Mitigating rising corporation tax rates

New HMRC statistics have shed some light on how many companies are affected by the recent hike in corporation tax rates. Just over 1.5 million companies paid corporation tax for the financial year to 31 March 2022, but only 7% fell above the £50,000 small profits threshold.

Although fewer than 100,000 companies are likely to be facing the 26.5% marginal rate of corporation tax where profits fall between £50,000 and £250,000, they will be mainly owner-managed companies with owners keen to mitigate the tax increase. 

For a company with a 31 March year end and profits of £200,000, this year’s corporation tax bill is going to be £11,250 higher than last year.

Director’s self-invested personal pension (SIPP)

Even if a director has not previously been in favour of making sizable pension contributions, there can now be a compelling case for doing so.

  • With a marginal tax rate of 26.5%, investing the maximum £60,000 into a SIPP will save corporation tax of £15,900.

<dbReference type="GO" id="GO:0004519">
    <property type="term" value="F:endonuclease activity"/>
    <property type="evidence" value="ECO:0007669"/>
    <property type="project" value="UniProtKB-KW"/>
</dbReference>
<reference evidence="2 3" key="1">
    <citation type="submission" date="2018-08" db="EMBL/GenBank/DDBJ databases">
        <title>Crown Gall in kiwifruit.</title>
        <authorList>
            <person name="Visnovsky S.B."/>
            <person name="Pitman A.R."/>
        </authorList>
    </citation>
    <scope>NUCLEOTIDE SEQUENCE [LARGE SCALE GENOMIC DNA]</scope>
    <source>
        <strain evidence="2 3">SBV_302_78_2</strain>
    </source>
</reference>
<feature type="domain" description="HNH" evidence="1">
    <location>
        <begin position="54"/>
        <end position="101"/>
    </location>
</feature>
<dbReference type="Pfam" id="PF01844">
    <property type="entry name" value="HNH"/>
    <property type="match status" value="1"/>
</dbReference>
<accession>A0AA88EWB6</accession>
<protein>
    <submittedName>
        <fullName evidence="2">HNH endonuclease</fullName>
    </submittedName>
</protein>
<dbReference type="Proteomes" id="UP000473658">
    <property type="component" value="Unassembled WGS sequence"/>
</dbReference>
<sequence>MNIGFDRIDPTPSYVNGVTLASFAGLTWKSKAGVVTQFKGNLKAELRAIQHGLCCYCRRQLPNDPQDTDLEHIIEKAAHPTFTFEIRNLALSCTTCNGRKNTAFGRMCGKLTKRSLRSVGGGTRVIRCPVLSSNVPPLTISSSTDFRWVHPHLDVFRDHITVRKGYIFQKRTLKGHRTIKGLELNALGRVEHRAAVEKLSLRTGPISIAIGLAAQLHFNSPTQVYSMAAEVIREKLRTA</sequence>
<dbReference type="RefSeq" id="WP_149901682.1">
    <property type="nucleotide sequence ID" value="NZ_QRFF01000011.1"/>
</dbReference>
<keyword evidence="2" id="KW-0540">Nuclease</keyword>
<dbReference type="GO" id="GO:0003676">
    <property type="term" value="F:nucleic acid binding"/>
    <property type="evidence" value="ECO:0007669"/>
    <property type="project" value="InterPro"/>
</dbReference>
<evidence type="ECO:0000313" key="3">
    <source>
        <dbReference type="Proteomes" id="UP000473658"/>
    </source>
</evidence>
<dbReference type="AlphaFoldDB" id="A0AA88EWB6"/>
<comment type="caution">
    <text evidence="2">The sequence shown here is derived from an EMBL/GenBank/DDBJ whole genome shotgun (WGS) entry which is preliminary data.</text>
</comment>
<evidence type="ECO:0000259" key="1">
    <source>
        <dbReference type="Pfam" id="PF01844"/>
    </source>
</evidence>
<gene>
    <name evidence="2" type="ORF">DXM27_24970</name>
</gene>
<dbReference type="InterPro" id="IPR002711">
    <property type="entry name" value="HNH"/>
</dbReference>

• Once the director reaches 55, 25% of the pension fund can be withdrawn tax free, but virtually immediately if a director is already 55.
  • There will be an overall tax saving if the tax rate eventually paid on pension withdrawals – taking into account the tax-free element – is less than 26.5%.

Even if there is no overall tax advantage as such, there will still be a timing benefit. The current year’s corporation tax bill is cut, but the tax cost does not apply until the director receives their pension income.

Mitigating cost and risk

By choosing a low-cost provider, the annual cost of maintaining a SIPP can be kept to a minimum. 

If there are only a few years until retirement, a director might not want to be exposed to stock market volatility. This risk can be avoided by investing in fixed-term cash deposit accounts. 

A basic guide to SIPPs can be found here.

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